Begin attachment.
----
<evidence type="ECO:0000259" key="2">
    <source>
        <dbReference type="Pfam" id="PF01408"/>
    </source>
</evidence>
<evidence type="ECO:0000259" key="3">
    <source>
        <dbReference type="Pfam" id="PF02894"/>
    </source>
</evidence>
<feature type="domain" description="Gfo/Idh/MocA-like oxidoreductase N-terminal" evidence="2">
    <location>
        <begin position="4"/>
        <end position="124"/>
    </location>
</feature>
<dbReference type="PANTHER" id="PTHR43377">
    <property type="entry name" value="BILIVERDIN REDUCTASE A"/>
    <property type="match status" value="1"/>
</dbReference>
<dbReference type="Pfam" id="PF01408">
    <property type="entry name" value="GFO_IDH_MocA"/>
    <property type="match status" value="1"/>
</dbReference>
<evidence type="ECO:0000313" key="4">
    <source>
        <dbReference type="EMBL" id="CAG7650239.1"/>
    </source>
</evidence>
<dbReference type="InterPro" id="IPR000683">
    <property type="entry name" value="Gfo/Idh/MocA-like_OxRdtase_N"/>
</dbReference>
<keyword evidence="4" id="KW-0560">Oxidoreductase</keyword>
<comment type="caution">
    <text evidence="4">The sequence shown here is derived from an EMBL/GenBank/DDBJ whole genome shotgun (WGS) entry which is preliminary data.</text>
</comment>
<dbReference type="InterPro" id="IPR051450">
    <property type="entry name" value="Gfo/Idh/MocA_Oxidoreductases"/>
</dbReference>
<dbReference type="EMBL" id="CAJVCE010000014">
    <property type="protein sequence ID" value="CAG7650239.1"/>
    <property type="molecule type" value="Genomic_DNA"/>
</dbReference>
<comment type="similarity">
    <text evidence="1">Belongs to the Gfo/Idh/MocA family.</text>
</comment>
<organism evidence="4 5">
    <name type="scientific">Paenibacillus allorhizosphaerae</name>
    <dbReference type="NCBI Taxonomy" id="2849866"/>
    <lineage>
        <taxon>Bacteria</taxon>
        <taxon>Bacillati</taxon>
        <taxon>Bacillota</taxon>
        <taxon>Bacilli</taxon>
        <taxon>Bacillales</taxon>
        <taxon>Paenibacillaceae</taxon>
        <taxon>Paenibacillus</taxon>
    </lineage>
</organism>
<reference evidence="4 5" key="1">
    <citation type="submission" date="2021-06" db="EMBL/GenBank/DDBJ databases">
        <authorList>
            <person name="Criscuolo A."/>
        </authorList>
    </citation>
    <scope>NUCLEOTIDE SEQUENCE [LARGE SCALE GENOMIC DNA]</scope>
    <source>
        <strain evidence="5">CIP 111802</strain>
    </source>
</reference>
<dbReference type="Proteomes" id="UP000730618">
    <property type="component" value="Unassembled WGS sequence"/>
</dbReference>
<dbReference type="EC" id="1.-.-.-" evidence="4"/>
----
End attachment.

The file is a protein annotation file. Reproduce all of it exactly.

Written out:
<evidence type="ECO:0000259" key="2">
    <source>
        <dbReference type="Pfam" id="PF01408"/>
    </source>
</evidence>
<evidence type="ECO:0000259" key="3">
    <source>
        <dbReference type="Pfam" id="PF02894"/>
    </source>
</evidence>
<feature type="domain" description="Gfo/Idh/MocA-like oxidoreductase N-terminal" evidence="2">
    <location>
        <begin position="4"/>
        <end position="124"/>
    </location>
</feature>
<dbReference type="PANTHER" id="PTHR43377">
    <property type="entry name" value="BILIVERDIN REDUCTASE A"/>
    <property type="match status" value="1"/>
</dbReference>
<dbReference type="Pfam" id="PF01408">
    <property type="entry name" value="GFO_IDH_MocA"/>
    <property type="match status" value="1"/>
</dbReference>
<evidence type="ECO:0000313" key="4">
    <source>
        <dbReference type="EMBL" id="CAG7650239.1"/>
    </source>
</evidence>
<dbReference type="InterPro" id="IPR000683">
    <property type="entry name" value="Gfo/Idh/MocA-like_OxRdtase_N"/>
</dbReference>
<keyword evidence="4" id="KW-0560">Oxidoreductase</keyword>
<comment type="caution">
    <text evidence="4">The sequence shown here is derived from an EMBL/GenBank/DDBJ whole genome shotgun (WGS) entry which is preliminary data.</text>
</comment>
<dbReference type="InterPro" id="IPR051450">
    <property type="entry name" value="Gfo/Idh/MocA_Oxidoreductases"/>
</dbReference>
<dbReference type="EMBL" id="CAJVCE010000014">
    <property type="protein sequence ID" value="CAG7650239.1"/>
    <property type="molecule type" value="Genomic_DNA"/>
</dbReference>
<comment type="similarity">
    <text evidence="1">Belongs to the Gfo/Idh/MocA family.</text>
</comment>
<organism evidence="4 5">
    <name type="scientific">Paenibacillus allorhizosphaerae</name>
    <dbReference type="NCBI Taxonomy" id="2849866"/>
    <lineage>
        <taxon>Bacteria</taxon>
        <taxon>Bacillati</taxon>
        <taxon>Bacillota</taxon>
        <taxon>Bacilli</taxon>
        <taxon>Bacillales</taxon>
        <taxon>Paenibacillaceae</taxon>
        <taxon>Paenibacillus</taxon>
    </lineage>
</organism>
<reference evidence="4 5" key="1">
    <citation type="submission" date="2021-06" db="EMBL/GenBank/DDBJ databases">
        <authorList>
            <person name="Criscuolo A."/>
        </authorList>
    </citation>
    <scope>NUCLEOTIDE SEQUENCE [LARGE SCALE GENOMIC DNA]</scope>
    <source>
        <strain evidence="5">CIP 111802</strain>
    </source>
</reference>
<dbReference type="Proteomes" id="UP000730618">
    <property type="component" value="Unassembled WGS sequence"/>
</dbReference>
<dbReference type="EC" id="1.-.-.-" evidence="4"/>